• If maintenance work is required, cover the collections in plastic sheeting to protect them from dust and debris, and do a deep clean straight after the work is finished
  • You can use sticky insect traps to monitor the level of insect activity in the storage area and decide whether any action is needed

Fire and Floods

Fire and flooding are two of the most devastating risks to the safety of your collections.

What you can do (in order of priority):

  • Make sure you have a working and regularly tested smoke detector/fire alarm in your storage area
  • Never keep collections in proximity to open fires, gas heaters or exposed wiring
  • Box up as much of the collection as you can. Boxes will provide initial protection against fire and water damage.
  • Keep the items on a floor above the ground floor. Ensure there is a gap of at least a few inches between your shelving units' lowest shelves and the floor. These actions will ensure some delay against the effects of flooding.
  • Shelving units should ideally be made of metal to help protect them from fire (and pests)
  • Do not keep archives in rooms where there are exposed pipes, boilers, open drains or water tanks


Decide who and how many people have access to the storage area and how you will keep it secure, to protect the collections from theft and vandalism.

Collections may include records that are temporarily closed because they contain sensitive material, or at the request of the donor.

You will need to consider particular security arrangements for these.

What you can do (in order of priority):

  • Ensure the storage area has a lockable door, and agree a list of designated keyholders from your organisation
  • Record all items removed and returned from the store. Leave a retrieval slip in place of the removed item, noting what was moved, who moved it, and the date it was moved. See the section below for more details.
  • To minimise the risk of records being lost, you will need to keep a list of where each item is kept in the storage area. Specify the room they are kept in and give each shelf a unique reference number that can be added to an accession register, so that records can be located easily. Further guidance on adding items to your archive.   
  • It is wise to store sensitive records, or records closed at the request of donors, in a more secure area such as a safe, lockable cabinet or lockable shelving unit
  • For the storage of digital collections see the digitisation section 

Retrieval Slips

When you temporarily retrieve an item from your storage area, for use by a member of your group or by a researcher, it is a good idea to record its removal using a place marker, known as a retrieval slip. This ensures you can keep track of the items in your care, and acts as a deterrent against theft. Download a sample retrieval slip (Word doc) [15KB].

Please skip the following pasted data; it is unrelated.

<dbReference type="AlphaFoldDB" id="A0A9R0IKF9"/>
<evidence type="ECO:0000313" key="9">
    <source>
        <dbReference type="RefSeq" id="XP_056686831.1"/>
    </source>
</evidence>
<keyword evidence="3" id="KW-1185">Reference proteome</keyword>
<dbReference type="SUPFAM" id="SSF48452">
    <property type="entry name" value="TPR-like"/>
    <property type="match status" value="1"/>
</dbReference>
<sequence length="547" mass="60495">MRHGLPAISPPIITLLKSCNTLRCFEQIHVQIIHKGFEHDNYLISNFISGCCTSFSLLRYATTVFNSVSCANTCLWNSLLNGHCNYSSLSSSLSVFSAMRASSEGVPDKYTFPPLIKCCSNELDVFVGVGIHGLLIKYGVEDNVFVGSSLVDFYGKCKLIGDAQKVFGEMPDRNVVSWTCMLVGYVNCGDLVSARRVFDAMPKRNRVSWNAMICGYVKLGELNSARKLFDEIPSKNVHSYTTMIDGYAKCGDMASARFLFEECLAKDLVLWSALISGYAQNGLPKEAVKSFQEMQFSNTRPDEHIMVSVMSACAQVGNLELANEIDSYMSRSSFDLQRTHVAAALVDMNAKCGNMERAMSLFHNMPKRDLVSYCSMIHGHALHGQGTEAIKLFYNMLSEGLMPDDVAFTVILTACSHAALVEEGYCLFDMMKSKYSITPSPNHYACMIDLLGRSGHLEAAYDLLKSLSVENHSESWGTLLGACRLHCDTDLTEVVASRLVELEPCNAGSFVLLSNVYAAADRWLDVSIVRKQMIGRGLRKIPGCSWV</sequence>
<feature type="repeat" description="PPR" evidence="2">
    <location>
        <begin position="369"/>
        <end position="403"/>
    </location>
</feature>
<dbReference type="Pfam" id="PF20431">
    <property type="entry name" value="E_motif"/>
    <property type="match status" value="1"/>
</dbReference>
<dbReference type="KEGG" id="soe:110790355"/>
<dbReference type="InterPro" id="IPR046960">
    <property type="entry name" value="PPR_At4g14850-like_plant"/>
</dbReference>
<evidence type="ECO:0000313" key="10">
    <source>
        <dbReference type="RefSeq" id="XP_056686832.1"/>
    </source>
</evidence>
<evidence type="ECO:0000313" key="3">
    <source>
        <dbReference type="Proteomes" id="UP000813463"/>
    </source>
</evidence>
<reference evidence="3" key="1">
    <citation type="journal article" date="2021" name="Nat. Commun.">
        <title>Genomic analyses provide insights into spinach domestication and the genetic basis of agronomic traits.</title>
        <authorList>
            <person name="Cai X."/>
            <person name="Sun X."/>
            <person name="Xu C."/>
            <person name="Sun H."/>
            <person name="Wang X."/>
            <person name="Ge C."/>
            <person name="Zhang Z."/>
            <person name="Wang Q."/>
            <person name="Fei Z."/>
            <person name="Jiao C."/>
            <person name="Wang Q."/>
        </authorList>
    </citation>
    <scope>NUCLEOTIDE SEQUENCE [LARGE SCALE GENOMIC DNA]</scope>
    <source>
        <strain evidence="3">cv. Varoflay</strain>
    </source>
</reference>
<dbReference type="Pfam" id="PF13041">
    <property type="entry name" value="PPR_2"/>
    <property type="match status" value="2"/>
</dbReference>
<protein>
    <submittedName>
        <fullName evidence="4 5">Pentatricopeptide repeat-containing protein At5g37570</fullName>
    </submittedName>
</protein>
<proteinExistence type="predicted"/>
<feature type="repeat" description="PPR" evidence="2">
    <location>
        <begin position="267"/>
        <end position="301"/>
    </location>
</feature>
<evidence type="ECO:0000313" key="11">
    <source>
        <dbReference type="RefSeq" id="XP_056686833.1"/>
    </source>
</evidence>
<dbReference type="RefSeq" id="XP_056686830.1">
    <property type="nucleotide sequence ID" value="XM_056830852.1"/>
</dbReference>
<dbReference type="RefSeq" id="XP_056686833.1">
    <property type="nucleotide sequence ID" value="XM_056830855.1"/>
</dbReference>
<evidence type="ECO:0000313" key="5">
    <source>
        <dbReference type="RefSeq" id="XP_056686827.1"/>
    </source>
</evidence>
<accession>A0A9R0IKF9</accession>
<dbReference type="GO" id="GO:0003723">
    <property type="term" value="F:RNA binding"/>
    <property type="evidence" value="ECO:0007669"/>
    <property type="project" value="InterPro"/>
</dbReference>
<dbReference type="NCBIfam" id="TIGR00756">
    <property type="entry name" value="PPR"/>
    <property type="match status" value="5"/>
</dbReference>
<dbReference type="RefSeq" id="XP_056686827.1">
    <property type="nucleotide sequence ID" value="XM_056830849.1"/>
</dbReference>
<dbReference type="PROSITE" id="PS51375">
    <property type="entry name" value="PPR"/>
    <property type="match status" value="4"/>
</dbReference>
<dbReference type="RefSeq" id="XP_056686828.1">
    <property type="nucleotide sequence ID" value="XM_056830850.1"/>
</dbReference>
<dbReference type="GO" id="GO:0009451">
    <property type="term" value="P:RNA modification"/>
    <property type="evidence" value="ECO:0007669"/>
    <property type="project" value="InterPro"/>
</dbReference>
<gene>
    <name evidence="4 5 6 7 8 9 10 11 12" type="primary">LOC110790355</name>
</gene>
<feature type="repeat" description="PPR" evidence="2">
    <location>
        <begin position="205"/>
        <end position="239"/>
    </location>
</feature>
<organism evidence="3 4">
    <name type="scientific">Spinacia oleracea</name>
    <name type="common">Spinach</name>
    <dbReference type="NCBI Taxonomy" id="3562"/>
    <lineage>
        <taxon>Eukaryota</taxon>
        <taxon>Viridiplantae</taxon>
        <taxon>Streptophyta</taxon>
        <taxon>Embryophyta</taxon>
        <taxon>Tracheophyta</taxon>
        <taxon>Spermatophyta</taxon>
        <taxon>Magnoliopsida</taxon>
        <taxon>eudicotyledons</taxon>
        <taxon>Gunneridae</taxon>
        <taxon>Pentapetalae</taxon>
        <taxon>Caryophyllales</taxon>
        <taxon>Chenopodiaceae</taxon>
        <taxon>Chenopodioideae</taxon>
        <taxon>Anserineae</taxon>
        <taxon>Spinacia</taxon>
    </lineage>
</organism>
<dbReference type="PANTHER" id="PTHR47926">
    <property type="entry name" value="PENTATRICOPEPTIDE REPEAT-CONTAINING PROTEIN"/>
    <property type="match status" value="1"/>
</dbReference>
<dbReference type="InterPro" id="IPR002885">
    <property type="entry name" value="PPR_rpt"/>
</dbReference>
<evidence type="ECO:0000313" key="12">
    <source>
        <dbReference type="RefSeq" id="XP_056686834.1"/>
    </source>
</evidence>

You can retain the retrieval slips so you have information on what collections are being used, by whom, and how frequently. This may help you when making decisions about copying material - if original items are used frequently, it may be a good idea to make copies to give out to researchers, to preserve the originals as much as possible. It also lets you know what research topics are popular with your researchers, which may inform your future collecting.

How to use retrieval slips:

  • Either a member of the community archive group, or a researcher, should fill in their name, the date of retrieval and the reference number of the item retrieved
  • Cut the slip in two and keep one section with the retrieved record. The other section should be kept in the record's location.
  • Once the record is returned, marry up the two slips again and file them with the date that they were returned
  • Keep a regular tally of the records that are retrieved. The information can be used to inform preservation and collecting procedures.

Storing collections: shelving

Good shelving is important to protect the collections from adverse environmental conditions and to ensure items can be located easily.

What you can do (in order of priority):

Shelving should fully support the collections stored on them (eg they should be big enough to hold maps and large/heavy boxes). Boxes of archive materials can be very heavy so ensure the shelves can take the weight.

Collections should be stored on open metal shelving which is secured to the floor and ceiling, but not fixed directly to exterior walls (to avoid damp spreading). If you are storing the archive in cupboards or filing cabinets, ensure they are opened regularly.

If you do not have metal shelving, store boxed material or bound volumes in wooden shelving or cabinets that are, preferably, sealed with a water-based varnish. Unvarnished wood can give off acetic acid, which causes chemical damage to archive materials and can make them deteriorate faster. You may want to consider medium density fibreboard (MDF), which is a board made from wood fibres bound with resin and is commonly used for building storage units. Zero-formaldehyde MDF is recommended for wooden shelving, as this does not release emissions that may cause damage.